The all-round efficiency of the Martin bomber has been proven in its official performance trials. An official high speed at the ground of 118.5 m.p.h was made on the first trials, with full bombing load on board. This speed has been bettered since, due to the better propeller efficiency arrived at by expensive experiments. With full bomb load, the climbing time to 10,000 feet was 15 minutes, and a service ceiling of between 16,000 and 17,000 feet was attained.

General Description.
  As a military machine, the Martin " Twin " is built to fulfil the requirements of the four following classes:-(1) Night bomber, (2) day bomber, (3) long-distance photography, (4) gun machine.
  (1) As a night bomber it is armed with three flexible Lewis machine guns, one mounted on the front turret, one on the rear, below and to the sides, under the concave lower surface of the body. It carries 1,500 lbs. of bombs and 1,000 rounds of ammunition, A radio-telephone set and the necessary instruments are curried on all four types. The fuel capacity in all four types is sufficient for four and a half hours' full power at the ground and six hours' full power at 15,000 feet. This gives the machine gasoline for the climb to 15.000 feet, and enough more for about six hundred miles.
  (2) As a day bomber two more Lewis guns are carried, one more on each turret. The bomb capacity is cut to 1,000 lbs. to give the higher ceiling necessary for day work.
  (3) When equipped as a photography machine, the same number of guns as in the case of the day bomber are carried: but in place of the bombs two cameras are mounted in the rear gunner's cockpit. One camera is a short focal length semiautomatic, and the other is a long focal length hand-operated type.
  (4) The gun machine is equipped for the purpose of breaking up enemy formations In addition to the five machine guns and their ammunition as carried on the photographic machine, a semi-flexible 37 mm. cannon is mounted in the front gun cockpit, firing forward, and with a fairly wide range in elevation and azimuth. This cannon fires either shell or shot, and is a formidable weapon.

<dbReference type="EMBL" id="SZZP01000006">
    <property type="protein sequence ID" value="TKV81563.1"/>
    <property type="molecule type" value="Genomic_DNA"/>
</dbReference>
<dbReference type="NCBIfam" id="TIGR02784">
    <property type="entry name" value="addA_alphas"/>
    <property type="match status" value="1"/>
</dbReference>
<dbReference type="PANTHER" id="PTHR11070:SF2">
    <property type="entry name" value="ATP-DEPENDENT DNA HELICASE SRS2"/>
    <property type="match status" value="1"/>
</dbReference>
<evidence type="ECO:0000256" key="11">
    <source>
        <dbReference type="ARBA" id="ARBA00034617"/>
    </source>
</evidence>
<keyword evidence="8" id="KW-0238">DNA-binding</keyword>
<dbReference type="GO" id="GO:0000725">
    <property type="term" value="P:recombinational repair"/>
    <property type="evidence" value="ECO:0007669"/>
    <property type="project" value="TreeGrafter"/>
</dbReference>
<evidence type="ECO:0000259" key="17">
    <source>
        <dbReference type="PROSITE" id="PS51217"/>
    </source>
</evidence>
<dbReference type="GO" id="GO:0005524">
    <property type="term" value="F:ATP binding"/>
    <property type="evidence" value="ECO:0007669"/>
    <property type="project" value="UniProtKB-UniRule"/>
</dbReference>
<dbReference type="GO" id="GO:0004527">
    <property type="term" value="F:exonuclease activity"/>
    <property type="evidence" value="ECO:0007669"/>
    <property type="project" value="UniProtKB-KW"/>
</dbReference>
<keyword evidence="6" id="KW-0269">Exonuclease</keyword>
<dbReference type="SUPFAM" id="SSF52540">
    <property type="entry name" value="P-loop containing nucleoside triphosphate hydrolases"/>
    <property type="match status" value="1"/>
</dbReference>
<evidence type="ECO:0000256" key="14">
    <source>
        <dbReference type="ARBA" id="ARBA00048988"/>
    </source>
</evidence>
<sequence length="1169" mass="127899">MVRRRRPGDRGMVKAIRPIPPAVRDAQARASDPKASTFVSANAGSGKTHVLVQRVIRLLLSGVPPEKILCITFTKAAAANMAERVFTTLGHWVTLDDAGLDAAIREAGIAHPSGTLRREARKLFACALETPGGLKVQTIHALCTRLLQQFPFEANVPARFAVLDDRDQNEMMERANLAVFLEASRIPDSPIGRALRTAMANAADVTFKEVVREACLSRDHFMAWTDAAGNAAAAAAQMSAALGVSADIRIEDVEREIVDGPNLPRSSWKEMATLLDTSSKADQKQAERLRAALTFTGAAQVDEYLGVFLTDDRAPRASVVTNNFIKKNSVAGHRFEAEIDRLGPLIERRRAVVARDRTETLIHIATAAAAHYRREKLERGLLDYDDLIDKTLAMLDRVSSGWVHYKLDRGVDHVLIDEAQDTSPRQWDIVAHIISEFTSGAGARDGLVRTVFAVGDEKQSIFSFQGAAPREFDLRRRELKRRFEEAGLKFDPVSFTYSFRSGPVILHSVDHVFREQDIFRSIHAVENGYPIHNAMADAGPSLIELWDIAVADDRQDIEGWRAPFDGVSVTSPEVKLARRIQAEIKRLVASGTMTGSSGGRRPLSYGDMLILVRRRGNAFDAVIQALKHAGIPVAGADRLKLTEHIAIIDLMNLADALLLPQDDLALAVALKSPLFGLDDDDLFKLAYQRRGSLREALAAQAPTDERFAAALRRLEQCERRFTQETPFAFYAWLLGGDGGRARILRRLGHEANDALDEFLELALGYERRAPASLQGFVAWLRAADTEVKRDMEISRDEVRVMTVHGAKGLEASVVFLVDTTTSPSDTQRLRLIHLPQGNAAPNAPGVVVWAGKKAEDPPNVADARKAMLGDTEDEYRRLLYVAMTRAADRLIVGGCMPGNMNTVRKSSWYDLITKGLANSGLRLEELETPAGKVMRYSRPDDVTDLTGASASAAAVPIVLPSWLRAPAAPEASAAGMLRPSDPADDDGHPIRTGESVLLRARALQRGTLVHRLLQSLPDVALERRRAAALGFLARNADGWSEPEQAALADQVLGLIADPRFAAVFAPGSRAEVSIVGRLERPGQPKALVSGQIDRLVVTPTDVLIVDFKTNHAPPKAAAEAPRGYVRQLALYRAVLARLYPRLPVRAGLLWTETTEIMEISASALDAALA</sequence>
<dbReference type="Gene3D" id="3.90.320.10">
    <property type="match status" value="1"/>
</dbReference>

The Martin "Twin" is easily adaptable to the commercial uses that are now practical They are:-(1) Hall and express carrying, (2) transportation of passengers. (3) aerial map and survey work.
  (1) As a mail or express machine a ton may bo carried with comfort, not only because of the ability of the machine to efficiently handle this load, but because generous bulk stowage room is available.
  (2) Twelve passengers, in addition to the pilot and mechanic, can be carried for non-stop runs up to six hundred miles.
  (3) The photographic machine, as developed for war purposes, is at once adaptable to the aerial mapping of what will become the main flying routes throughout the country. The accuracy that is being obtained in aerial photography should be of vast value in survey and topographical map work. The Martin airplane, with its great cruising radius and complete camera installation, presents itself as the logical machine in this field.

General Dimensions and Data.
1. Power Plant.
  Two 12-cyl. Liberty engines.

2. Wing and Control Surface Areas.
  Main planes, total 1,070 sq. ft.
  Upper planes, including ailerons 550 sq. ft.
  Lower planes, including ailerons 620 sq. ft.
  Ailerons, each 32,5 sq. ft.
  No. of ailerons 4
  Vertical fins. each 8.8 sq. ft.
  No. of fins 2
  Stabilizer 62.25 sq ft.
  Elevator 43.20 sq.ft.